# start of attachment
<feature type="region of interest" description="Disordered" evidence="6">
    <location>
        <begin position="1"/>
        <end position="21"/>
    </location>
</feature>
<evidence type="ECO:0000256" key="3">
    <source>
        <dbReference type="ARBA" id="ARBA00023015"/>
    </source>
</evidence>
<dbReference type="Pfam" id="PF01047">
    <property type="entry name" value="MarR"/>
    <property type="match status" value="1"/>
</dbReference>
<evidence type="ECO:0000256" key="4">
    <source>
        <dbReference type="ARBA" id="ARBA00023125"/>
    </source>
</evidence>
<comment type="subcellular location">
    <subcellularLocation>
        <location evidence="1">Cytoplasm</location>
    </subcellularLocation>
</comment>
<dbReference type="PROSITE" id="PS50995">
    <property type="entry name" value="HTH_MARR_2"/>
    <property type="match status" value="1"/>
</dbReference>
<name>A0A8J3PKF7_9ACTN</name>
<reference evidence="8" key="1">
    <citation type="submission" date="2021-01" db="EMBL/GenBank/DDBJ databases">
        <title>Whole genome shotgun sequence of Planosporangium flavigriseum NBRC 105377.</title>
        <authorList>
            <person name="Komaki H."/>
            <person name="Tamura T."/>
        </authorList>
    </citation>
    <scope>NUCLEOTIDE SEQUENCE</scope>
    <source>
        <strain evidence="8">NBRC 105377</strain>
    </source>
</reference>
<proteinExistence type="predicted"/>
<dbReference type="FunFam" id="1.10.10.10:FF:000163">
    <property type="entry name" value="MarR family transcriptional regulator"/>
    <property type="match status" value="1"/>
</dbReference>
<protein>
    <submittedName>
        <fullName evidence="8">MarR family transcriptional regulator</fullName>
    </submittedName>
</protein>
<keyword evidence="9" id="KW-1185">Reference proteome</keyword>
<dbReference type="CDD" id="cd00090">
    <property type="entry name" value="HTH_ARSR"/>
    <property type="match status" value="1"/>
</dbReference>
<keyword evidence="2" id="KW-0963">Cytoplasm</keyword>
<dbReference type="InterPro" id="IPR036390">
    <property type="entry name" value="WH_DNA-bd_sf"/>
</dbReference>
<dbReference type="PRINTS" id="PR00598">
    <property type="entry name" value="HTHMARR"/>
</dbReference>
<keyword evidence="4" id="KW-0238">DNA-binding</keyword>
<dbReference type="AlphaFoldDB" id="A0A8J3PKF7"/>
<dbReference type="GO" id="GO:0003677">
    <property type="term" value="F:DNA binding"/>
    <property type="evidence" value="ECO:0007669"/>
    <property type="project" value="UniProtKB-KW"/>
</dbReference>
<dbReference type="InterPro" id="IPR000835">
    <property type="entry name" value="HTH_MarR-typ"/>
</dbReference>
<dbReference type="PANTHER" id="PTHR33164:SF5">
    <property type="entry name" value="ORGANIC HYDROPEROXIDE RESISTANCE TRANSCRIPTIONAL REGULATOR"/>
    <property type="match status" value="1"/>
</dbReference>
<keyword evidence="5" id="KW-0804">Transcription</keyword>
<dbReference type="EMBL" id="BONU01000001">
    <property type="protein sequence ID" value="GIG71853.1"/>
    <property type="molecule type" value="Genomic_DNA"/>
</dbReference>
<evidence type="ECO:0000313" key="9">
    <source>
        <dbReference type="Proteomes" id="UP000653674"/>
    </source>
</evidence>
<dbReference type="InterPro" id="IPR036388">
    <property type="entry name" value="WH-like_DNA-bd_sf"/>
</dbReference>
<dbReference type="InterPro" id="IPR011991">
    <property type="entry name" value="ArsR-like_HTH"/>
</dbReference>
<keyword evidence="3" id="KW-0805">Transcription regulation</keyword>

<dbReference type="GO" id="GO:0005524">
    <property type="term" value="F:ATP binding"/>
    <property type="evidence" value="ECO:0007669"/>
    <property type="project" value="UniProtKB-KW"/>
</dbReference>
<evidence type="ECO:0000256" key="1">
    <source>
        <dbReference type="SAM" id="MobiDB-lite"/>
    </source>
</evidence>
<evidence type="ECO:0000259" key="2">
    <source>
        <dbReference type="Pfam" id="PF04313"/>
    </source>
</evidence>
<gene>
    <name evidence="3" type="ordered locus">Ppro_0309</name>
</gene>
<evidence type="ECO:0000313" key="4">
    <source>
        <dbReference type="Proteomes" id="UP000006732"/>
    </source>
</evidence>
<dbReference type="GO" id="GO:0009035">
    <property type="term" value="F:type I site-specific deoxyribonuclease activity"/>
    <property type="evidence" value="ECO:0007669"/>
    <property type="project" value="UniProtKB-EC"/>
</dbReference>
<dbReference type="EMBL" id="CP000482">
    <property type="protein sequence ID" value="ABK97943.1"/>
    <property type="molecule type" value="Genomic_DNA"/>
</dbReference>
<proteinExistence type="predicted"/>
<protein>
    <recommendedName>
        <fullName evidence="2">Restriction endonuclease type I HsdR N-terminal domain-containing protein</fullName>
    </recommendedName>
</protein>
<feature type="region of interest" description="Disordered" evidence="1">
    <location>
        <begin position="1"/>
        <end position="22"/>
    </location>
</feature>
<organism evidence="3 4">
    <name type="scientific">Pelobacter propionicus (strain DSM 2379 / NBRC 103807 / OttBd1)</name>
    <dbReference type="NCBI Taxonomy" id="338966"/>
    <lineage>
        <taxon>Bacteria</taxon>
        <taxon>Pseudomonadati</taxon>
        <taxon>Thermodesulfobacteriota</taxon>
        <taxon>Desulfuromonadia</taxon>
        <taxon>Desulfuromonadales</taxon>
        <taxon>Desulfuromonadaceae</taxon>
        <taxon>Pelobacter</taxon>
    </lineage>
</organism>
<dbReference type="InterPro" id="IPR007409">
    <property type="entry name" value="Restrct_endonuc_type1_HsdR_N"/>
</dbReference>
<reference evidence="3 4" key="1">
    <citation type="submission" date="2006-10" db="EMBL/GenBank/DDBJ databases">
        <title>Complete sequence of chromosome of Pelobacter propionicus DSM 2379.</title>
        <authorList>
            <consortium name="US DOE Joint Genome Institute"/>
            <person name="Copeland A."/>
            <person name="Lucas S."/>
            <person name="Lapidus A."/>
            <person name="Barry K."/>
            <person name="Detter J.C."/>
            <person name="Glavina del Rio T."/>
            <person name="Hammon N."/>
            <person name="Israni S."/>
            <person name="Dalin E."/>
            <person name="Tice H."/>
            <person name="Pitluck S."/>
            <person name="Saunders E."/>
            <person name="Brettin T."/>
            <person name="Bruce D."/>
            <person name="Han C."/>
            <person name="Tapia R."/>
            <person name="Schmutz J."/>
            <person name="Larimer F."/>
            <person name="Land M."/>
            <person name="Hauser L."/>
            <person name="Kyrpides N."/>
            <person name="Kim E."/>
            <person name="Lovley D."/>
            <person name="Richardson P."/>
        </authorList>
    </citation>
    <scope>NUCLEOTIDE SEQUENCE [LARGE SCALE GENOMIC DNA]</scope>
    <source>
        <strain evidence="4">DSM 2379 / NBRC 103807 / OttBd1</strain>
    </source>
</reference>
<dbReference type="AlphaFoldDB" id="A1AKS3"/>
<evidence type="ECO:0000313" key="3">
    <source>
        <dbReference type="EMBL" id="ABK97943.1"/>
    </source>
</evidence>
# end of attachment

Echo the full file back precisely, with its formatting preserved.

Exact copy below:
<feature type="region of interest" description="Disordered" evidence="6">
    <location>
        <begin position="1"/>
        <end position="21"/>
    </location>
</feature>
<evidence type="ECO:0000256" key="3">
    <source>
        <dbReference type="ARBA" id="ARBA00023015"/>
    </source>
</evidence>
<dbReference type="Pfam" id="PF01047">
    <property type="entry name" value="MarR"/>
    <property type="match status" value="1"/>
</dbReference>
<evidence type="ECO:0000256" key="4">
    <source>
        <dbReference type="ARBA" id="ARBA00023125"/>
    </source>
</evidence>
<comment type="subcellular location">
    <subcellularLocation>
        <location evidence="1">Cytoplasm</location>
    </subcellularLocation>
</comment>
<dbReference type="PROSITE" id="PS50995">
    <property type="entry name" value="HTH_MARR_2"/>
    <property type="match status" value="1"/>
</dbReference>
<name>A0A8J3PKF7_9ACTN</name>
<reference evidence="8" key="1">
    <citation type="submission" date="2021-01" db="EMBL/GenBank/DDBJ databases">
        <title>Whole genome shotgun sequence of Planosporangium flavigriseum NBRC 105377.</title>
        <authorList>
            <person name="Komaki H."/>
            <person name="Tamura T."/>
        </authorList>
    </citation>
    <scope>NUCLEOTIDE SEQUENCE</scope>
    <source>
        <strain evidence="8">NBRC 105377</strain>
    </source>
</reference>
<proteinExistence type="predicted"/>
<dbReference type="FunFam" id="1.10.10.10:FF:000163">
    <property type="entry name" value="MarR family transcriptional regulator"/>
    <property type="match status" value="1"/>
</dbReference>
<protein>
    <submittedName>
        <fullName evidence="8">MarR family transcriptional regulator</fullName>
    </submittedName>
</protein>
<keyword evidence="9" id="KW-1185">Reference proteome</keyword>
<dbReference type="CDD" id="cd00090">
    <property type="entry name" value="HTH_ARSR"/>
    <property type="match status" value="1"/>
</dbReference>
<keyword evidence="2" id="KW-0963">Cytoplasm</keyword>
<dbReference type="InterPro" id="IPR036390">
    <property type="entry name" value="WH_DNA-bd_sf"/>
</dbReference>
<dbReference type="PRINTS" id="PR00598">
    <property type="entry name" value="HTHMARR"/>
</dbReference>
<keyword evidence="4" id="KW-0238">DNA-binding</keyword>
<dbReference type="AlphaFoldDB" id="A0A8J3PKF7"/>
<dbReference type="GO" id="GO:0003677">
    <property type="term" value="F:DNA binding"/>
    <property type="evidence" value="ECO:0007669"/>
    <property type="project" value="UniProtKB-KW"/>
</dbReference>
<dbReference type="InterPro" id="IPR000835">
    <property type="entry name" value="HTH_MarR-typ"/>
</dbReference>
<dbReference type="PANTHER" id="PTHR33164:SF5">
    <property type="entry name" value="ORGANIC HYDROPEROXIDE RESISTANCE TRANSCRIPTIONAL REGULATOR"/>
    <property type="match status" value="1"/>
</dbReference>
<keyword evidence="5" id="KW-0804">Transcription</keyword>
<dbReference type="EMBL" id="BONU01000001">
    <property type="protein sequence ID" value="GIG71853.1"/>
    <property type="molecule type" value="Genomic_DNA"/>
</dbReference>
<evidence type="ECO:0000313" key="9">
    <source>
        <dbReference type="Proteomes" id="UP000653674"/>
    </source>
</evidence>
<dbReference type="InterPro" id="IPR036388">
    <property type="entry name" value="WH-like_DNA-bd_sf"/>
</dbReference>
<dbReference type="InterPro" id="IPR011991">
    <property type="entry name" value="ArsR-like_HTH"/>
</dbReference>
<keyword evidence="3" id="KW-0805">Transcription regulation</keyword>

<dbReference type="GO" id="GO:0005524">
    <property type="term" value="F:ATP binding"/>
    <property type="evidence" value="ECO:0007669"/>
    <property type="project" value="UniProtKB-KW"/>
</dbReference>
<evidence type="ECO:0000256" key="1">
    <source>
        <dbReference type="SAM" id="MobiDB-lite"/>
    </source>
</evidence>
<evidence type="ECO:0000259" key="2">
    <source>
        <dbReference type="Pfam" id="PF04313"/>
    </source>
</evidence>
<gene>
    <name evidence="3" type="ordered locus">Ppro_0309</name>
</gene>
<evidence type="ECO:0000313" key="4">
    <source>
        <dbReference type="Proteomes" id="UP000006732"/>
    </source>
</evidence>
<dbReference type="GO" id="GO:0009035">
    <property type="term" value="F:type I site-specific deoxyribonuclease activity"/>
    <property type="evidence" value="ECO:0007669"/>
    <property type="project" value="UniProtKB-EC"/>
</dbReference>
<dbReference type="EMBL" id="CP000482">
    <property type="protein sequence ID" value="ABK97943.1"/>
    <property type="molecule type" value="Genomic_DNA"/>
</dbReference>
<proteinExistence type="predicted"/>
<protein>
    <recommendedName>
        <fullName evidence="2">Restriction endonuclease type I HsdR N-terminal domain-containing protein</fullName>
    </recommendedName>
</protein>
<feature type="region of interest" description="Disordered" evidence="1">
    <location>
        <begin position="1"/>
        <end position="22"/>
    </location>
</feature>
<organism evidence="3 4">
    <name type="scientific">Pelobacter propionicus (strain DSM 2379 / NBRC 103807 / OttBd1)</name>
    <dbReference type="NCBI Taxonomy" id="338966"/>
    <lineage>
        <taxon>Bacteria</taxon>
        <taxon>Pseudomonadati</taxon>
        <taxon>Thermodesulfobacteriota</taxon>
        <taxon>Desulfuromonadia</taxon>
        <taxon>Desulfuromonadales</taxon>
        <taxon>Desulfuromonadaceae</taxon>
        <taxon>Pelobacter</taxon>
    </lineage>
</organism>
<dbReference type="InterPro" id="IPR007409">
    <property type="entry name" value="Restrct_endonuc_type1_HsdR_N"/>
</dbReference>
<reference evidence="3 4" key="1">
    <citation type="submission" date="2006-10" db="EMBL/GenBank/DDBJ databases">
        <title>Complete sequence of chromosome of Pelobacter propionicus DSM 2379.</title>
        <authorList>
            <consortium name="US DOE Joint Genome Institute"/>
            <person name="Copeland A."/>
            <person name="Lucas S."/>
            <person name="Lapidus A."/>
            <person name="Barry K."/>
            <person name="Detter J.C."/>
            <person name="Glavina del Rio T."/>
            <person name="Hammon N."/>
            <person name="Israni S."/>
            <person name="Dalin E."/>
            <person name="Tice H."/>
            <person name="Pitluck S."/>
            <person name="Saunders E."/>
            <person name="Brettin T."/>
            <person name="Bruce D."/>
            <person name="Han C."/>
            <person name="Tapia R."/>
            <person name="Schmutz J."/>
            <person name="Larimer F."/>
            <person name="Land M."/>
            <person name="Hauser L."/>
            <person name="Kyrpides N."/>
            <person name="Kim E."/>
            <person name="Lovley D."/>
            <person name="Richardson P."/>
        </authorList>
    </citation>
    <scope>NUCLEOTIDE SEQUENCE [LARGE SCALE GENOMIC DNA]</scope>
    <source>
        <strain evidence="4">DSM 2379 / NBRC 103807 / OttBd1</strain>
    </source>
</reference>
<dbReference type="AlphaFoldDB" id="A1AKS3"/>
<evidence type="ECO:0000313" key="3">
    <source>
        <dbReference type="EMBL" id="ABK97943.1"/>
    </source>
</evidence>